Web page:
Genetic counseling students learn how to help people make medical decisions
raised by new advances in genetics.
Genetic counseling is offered as a master's degree, which means you'll
need a bachelor's degree in another field first. According to the National
Society of Genetic Counselors, most undergraduates who apply to a genetic
counseling program have earned degrees in biology, psychology, genetics
Many people will stop their education at the master's level, but others
who want to do research or teach will pursue a doctoral degree.
First-year master's students attend classes and lectures, learning the
intricacies of genetics and counseling. The second year is usually spent
in the field, treating patients in a hospital and doing clinical rotation
or lab work.
Cheryl Shuman is the director of a genetic counseling program. She says
her school's program balances classes with practical experience, including
clinical rotations, a lab practicum and an independent research project. Courses
include molecular approaches to health and disease, advanced concepts in human
genetic disease and principles of effective counseling.
In the second year, supervised students see their own patients. "It is a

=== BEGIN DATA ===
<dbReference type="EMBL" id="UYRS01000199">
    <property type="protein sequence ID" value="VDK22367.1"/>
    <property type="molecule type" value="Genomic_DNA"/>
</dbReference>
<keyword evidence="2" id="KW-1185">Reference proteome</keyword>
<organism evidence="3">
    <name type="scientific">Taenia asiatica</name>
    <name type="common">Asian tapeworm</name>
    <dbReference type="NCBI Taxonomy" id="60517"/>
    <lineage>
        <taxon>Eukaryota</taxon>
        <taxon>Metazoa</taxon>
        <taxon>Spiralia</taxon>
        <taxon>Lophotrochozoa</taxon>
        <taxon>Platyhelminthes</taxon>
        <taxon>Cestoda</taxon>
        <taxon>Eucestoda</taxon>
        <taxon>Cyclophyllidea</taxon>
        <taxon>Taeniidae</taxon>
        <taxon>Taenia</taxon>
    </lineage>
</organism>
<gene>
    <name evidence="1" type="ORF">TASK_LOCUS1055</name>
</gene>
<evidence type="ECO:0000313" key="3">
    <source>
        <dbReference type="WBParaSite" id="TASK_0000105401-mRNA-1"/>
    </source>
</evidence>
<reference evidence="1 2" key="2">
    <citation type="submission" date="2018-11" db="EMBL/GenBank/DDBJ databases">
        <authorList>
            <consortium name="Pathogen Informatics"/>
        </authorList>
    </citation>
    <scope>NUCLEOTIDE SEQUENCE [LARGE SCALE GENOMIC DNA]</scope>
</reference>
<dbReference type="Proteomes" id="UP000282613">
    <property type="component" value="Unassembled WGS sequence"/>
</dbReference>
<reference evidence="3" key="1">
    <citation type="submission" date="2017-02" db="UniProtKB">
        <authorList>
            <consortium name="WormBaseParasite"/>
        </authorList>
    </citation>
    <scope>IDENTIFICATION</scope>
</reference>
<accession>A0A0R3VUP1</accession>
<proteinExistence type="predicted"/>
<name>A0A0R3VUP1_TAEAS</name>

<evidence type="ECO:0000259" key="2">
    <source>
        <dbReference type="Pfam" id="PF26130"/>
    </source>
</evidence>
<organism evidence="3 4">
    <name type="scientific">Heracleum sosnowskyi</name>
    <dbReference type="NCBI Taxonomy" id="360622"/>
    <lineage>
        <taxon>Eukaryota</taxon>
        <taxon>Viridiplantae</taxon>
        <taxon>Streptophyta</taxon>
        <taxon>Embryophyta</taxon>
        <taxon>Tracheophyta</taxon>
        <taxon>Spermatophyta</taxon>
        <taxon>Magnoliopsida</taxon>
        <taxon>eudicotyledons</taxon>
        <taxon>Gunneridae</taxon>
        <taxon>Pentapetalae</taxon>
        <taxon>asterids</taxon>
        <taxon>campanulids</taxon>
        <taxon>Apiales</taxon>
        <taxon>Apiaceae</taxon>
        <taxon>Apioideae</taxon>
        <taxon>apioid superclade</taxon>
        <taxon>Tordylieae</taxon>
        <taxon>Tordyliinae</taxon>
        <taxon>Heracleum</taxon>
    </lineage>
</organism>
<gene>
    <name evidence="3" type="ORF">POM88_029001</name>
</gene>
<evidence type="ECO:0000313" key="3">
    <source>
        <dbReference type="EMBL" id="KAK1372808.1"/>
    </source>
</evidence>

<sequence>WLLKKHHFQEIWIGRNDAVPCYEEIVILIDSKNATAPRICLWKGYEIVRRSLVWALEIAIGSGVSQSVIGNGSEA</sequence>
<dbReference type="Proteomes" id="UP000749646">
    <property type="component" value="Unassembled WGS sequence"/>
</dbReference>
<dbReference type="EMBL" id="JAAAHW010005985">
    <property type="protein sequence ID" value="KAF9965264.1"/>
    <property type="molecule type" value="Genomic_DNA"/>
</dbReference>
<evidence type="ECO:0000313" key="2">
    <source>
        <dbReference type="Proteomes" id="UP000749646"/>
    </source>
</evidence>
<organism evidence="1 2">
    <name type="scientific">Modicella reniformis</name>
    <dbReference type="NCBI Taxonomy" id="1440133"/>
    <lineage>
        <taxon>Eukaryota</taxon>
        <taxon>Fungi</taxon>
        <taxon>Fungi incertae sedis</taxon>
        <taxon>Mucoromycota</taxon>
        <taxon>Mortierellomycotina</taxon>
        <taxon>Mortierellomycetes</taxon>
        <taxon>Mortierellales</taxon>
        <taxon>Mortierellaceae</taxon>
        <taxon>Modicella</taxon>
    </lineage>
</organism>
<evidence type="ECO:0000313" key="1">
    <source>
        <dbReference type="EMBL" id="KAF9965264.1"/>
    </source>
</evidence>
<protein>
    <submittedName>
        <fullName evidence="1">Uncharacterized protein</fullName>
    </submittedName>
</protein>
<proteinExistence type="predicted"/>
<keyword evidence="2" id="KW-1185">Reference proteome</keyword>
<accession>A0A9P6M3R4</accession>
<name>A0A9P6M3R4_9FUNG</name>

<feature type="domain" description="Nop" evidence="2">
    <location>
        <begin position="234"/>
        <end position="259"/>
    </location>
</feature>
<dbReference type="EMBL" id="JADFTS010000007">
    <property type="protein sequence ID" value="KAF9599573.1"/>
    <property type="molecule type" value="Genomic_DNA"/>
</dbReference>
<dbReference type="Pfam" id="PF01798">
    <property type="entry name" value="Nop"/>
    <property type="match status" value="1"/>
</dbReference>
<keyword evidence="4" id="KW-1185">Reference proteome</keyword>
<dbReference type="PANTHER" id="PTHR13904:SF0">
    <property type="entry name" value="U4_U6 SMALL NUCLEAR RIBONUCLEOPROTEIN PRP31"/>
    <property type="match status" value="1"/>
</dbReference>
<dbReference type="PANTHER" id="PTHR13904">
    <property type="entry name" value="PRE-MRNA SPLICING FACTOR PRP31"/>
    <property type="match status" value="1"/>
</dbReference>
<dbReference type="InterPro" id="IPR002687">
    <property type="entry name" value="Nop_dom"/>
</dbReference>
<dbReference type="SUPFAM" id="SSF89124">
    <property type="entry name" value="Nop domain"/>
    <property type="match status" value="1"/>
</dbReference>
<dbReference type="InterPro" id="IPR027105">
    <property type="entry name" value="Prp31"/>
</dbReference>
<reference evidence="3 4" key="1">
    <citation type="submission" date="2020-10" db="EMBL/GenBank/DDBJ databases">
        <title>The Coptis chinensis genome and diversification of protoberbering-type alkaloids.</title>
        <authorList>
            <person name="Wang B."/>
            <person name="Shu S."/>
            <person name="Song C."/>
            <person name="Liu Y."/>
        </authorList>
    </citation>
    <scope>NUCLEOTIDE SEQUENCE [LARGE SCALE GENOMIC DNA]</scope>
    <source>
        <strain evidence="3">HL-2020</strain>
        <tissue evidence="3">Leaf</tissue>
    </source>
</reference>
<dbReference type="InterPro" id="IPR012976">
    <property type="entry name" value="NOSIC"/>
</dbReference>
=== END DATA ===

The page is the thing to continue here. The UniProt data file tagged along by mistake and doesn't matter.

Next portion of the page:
very hands-on type of learning experience," says Anita Dircks. She is
the coordinator of a genetic counseling program.
Graduates may choose to become certified by the American Board of
Genetic Counseling, the accrediting organization for the profession. Most
employers expect you to be certified, especially in the U.S., says Dircks.
The board exam is only offered every three years, says Robin Grubs. She
directs the genetic counseling program at the University of Pittsburgh. While
you might not be able to take the exam right away, employers will want to
see that you are board-eligible, she says. To be board-eligible, you must
hold a master's from a recognized program.
Competition to get into genetic counseling programs is stiff.
Dircks says strong transcripts and professional recommendations
will help you get in. Students must have an A average in the third and fourth
year of college courses such as biochemistry, psychology, embryology and genetics.
Shuman says students also need strong writing skills and an ability
to interact well with others.
Admissions committees also look beyond grades. "We look at an individual's volunteer
experience, counseling experience and their knowledge about the profession,"
Grubs suggests students either gain research experience at a genetics lab
or work at a crisis counseling center.
Occupational Outlook Handbook
For more information related to this field of study, see: Counselors
Genetics Resource Center
Links to general gene information, educational resources and
Careers in the Genetics Field
Interesting brochures on what genetics is and career paths
Genetic Science Learning Center
The basics about genetics, including information about genetic